• Animal Plant and Health Inspection Service (APHIS) – According to a USDA memorandum, the White House Office of Management and Budget (OMB) has identified at least some APHIS functions as exempt from a shutdown, based on their role in protecting public health.  This includes APHIS’ Safety and Security Unit (SSU), which oversees health, safety, and security issues for employees of the National Centers for Animal Health (NCAH).
  • Critical Services – As a general rule, federal employees involved in “critical services” will not be subject to a furlough.  This group includes air traffic controllers, military personnel, and hazardous waste handlers, among others.  Other exempted services include USDA’s inspection and quarantine of animals prior to import or export (see above).
  • U.S. Mail – Finally, U.S. postal workers are not exempt from a federal funding furlough and will continue to deliver the mail.
Federal officials don’t anticipate an extended shut down of government operations.  For details related to the budget impasse and its near-term consequences, please ...
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The ELD Mandate will Impact the Horse Industry

The following is from Protect The Harvest: Protect The Harvest November 28, 2017 "NOT FOR HIRE" IS NOT GOOD ENOUGH - HOW THE ELD MANDATE WILL IMPACT THE HORSE INDUSTRY As a breeder, owner, trainer or competitor in the horse industry, it is important to understand the implications of the ELD Mandate that will be hitting the transportation industry in December of 2017. The facts are that unless we all speak up you may be required to install an electronic logging device (ELD) in your truck. There are some exemptions in place for farm or agricultural hauling where an ELD would not be required. However, many of the rigs used for hauling horses and the activities horse owners participate in, especially those that frequently travel to horse shows, fall outside the allowed exemptions. What is the ELD Mandate? In 2012, President Obama signed the bill Moving Ahead for Progress in the 21st Century. A part of this bill included a provision requiring the Federal Motor Carrier Safety Administration (FMCSA) to develop a rule mandating the use of electronic logging devices (ELDs) on commercial vehicles. Do we have to comply since we are hauling horses, not cattle or other livestock? Yes, horses are livestock and are specifically listed in the transportation bill language. It is not just the horse industry that is facing the ELD Mandate. Families that show cattle, pigs and other livestock and travel long distances to show and compete will be impacted as well. It will also impact any other type of activity or hobby that requires a large vehicle and trailer and where there is the potential to win money in competitions. The ELD Mandate requires that your vehicle must be fitted with a device under the following conditions: • Your vehicle is a commercial vehicle (see below) • Your activities fall outside of the exemptions allowed for agriculture and livestock transportation. Most who show horses will fall outside of the exemption requirements. (see below) • You are required to obtain a Commercial Driver’s License due to the weight of your truck and trailer (see below) The “Not For Hire” myth: It is not uncommon to see “Not For Hire” graphics on trucks and horse trailers. The idea behind this is to avoid certain Federal Motor Carrier Safety Administration (FMCSA) regulations. This is an old fable that does not protect those hauling horses from fines for non-compliance ...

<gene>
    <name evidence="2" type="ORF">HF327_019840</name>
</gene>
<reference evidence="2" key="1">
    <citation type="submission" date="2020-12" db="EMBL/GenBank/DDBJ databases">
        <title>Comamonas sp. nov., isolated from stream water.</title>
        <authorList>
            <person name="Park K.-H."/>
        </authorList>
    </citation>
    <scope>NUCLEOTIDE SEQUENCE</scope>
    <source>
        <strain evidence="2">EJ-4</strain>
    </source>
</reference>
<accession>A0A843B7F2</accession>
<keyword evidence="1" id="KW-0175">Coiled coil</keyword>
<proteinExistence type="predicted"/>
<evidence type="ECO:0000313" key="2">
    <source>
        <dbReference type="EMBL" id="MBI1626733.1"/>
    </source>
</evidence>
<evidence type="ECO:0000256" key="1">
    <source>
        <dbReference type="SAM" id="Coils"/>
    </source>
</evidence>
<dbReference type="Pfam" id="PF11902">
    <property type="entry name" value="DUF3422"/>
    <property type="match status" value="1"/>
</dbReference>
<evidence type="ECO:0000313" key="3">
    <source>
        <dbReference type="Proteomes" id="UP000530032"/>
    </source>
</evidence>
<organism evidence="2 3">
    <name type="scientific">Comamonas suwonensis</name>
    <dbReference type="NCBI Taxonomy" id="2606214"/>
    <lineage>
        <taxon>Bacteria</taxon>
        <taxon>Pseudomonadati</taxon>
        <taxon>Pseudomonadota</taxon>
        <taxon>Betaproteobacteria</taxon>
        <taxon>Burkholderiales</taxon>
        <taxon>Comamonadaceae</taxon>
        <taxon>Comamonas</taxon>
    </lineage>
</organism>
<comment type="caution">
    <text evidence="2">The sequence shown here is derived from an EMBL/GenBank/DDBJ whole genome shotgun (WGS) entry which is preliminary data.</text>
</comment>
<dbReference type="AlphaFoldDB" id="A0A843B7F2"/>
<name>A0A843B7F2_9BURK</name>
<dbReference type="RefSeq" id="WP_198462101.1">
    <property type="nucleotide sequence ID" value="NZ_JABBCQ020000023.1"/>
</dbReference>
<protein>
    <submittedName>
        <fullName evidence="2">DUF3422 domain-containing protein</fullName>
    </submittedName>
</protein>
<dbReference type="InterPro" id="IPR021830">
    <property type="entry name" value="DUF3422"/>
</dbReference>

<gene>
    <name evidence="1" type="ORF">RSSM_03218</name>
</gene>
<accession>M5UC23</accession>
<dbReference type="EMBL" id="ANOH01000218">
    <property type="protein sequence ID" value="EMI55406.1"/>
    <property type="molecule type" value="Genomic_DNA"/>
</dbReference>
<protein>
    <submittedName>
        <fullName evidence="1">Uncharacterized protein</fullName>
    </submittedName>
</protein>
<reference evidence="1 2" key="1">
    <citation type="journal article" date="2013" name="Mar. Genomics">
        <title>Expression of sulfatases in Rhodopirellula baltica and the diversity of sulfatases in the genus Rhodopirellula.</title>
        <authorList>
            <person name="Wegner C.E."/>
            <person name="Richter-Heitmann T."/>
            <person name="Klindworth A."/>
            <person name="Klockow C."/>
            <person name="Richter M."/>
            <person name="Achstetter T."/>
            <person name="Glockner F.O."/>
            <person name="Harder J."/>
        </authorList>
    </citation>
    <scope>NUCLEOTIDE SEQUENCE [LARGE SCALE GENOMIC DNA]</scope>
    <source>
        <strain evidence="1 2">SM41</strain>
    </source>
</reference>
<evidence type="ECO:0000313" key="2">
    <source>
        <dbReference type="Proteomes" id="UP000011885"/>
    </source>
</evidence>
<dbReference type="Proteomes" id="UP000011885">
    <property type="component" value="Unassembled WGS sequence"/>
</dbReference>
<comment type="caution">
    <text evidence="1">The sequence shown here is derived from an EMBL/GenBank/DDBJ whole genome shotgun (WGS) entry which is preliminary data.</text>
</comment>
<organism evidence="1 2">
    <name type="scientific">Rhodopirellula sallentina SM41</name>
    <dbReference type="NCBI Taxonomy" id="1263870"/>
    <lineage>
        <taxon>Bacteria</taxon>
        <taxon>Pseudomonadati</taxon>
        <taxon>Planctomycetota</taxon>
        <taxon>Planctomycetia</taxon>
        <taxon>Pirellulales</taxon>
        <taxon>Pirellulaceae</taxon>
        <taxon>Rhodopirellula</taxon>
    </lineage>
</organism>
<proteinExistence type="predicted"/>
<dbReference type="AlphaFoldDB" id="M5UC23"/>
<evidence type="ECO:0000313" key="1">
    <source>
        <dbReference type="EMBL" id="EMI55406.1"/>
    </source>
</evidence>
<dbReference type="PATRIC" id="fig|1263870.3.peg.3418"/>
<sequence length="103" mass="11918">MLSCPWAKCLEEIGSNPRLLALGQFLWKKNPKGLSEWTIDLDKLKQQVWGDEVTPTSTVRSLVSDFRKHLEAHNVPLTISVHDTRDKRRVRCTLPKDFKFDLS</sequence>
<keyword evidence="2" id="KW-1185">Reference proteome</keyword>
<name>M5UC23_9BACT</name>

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AHC Tax Bulletin-January 2018

The following is from the American Horse Council: AHC's Tax Bulletin is Sponsored by The American Horse Council keeps you up to date with important tax court cases and regulations with its bi-monthly Tax Bulletin. The Tax Bulletin is a member benefit, and thus is not intended for reproduction. For more information on federal legislation, equine health and regulatory issues, taxes, animal welfare, racing, recreation, and showing please visit our website at www.horsecouncil.org Horse Industry Faces New Tax Landscape in 2018 Following President Trump’s signing of the new tax law on December 22, federal policy makers began immediately to discuss the likelihood of moving legislation in 2018 to address technical changes and clarifications to the 1100 page law.  While AHC takes a deeper dive into the tax law to address in more detail those provisions having a direct impact on the horse industry, please click to lin below to login and view the highlights that will impact your tax filing for Fiscal Year 2018. Login to read the January Tax Bulletin Tax Court Rules Owner Did Not Operate Horse Activity as a Business for Profit By Thomas A. Davis, Esq., Davis & Harman, LLP Since childhood, the taxpayer has been an amateur horsewoman. In 2005, she started Big Dog Farms (BDF) for the purpose of breeding, selling, and showing horses. Operations at BDF ceased in 2011. Login to read the January Tax Bulletin Horse Owners Ability to Utilize a Section 179 Deduction Against Income from Multiple Active Trades or Businesses By:  Joel B. Turner, Esq. and Nelson D. Rhodes IV, Frost Brown Todd, Lexington, KY While the Internal Revenue Code (“the Code”) allows taxpayers to deduct from taxable income all ordinary and necessary expenses incurred in carrying out an active trade or business,  generally, when purchasing tangible business assets with a useful life greater than a taxable year, the asset must be capitalized rather than deducted from business income for the year the property is placed in service. Under the Code, taxpayers are generally allowed to take an annual depreciation deduction for the wear, tear, and deterioration of their capitalized tangible property used in an active trade or business over an applicable recovery period.  For race horses, the current applicable recovery period is 3-years from the time the horse is placed in service (i.e., begins training). For broodmares and stallions, the current applicable recovery period is 7-years. Login to read the January Tax Bulletin ...